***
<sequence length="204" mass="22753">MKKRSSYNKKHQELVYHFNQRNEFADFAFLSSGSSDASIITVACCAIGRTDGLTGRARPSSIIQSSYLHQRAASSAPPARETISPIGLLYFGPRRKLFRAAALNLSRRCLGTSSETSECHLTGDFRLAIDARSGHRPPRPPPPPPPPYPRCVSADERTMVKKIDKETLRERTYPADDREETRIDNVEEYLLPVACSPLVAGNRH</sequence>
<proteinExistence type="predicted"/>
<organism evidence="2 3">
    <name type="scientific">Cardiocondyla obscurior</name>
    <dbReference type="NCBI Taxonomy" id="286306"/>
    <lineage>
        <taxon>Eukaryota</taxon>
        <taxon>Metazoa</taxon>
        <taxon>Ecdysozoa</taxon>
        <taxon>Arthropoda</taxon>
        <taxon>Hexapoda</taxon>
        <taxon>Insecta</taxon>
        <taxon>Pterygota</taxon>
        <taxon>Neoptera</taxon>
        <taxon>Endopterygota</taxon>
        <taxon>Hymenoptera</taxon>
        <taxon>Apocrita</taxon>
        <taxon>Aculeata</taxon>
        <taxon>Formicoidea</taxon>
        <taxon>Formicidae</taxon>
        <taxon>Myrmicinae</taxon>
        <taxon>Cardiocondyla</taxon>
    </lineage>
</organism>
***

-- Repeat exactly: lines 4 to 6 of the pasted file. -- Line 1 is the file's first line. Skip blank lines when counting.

    <name type="scientific">Cardiocondyla obscurior</name>
    <dbReference type="NCBI Taxonomy" id="286306"/>
    <lineage>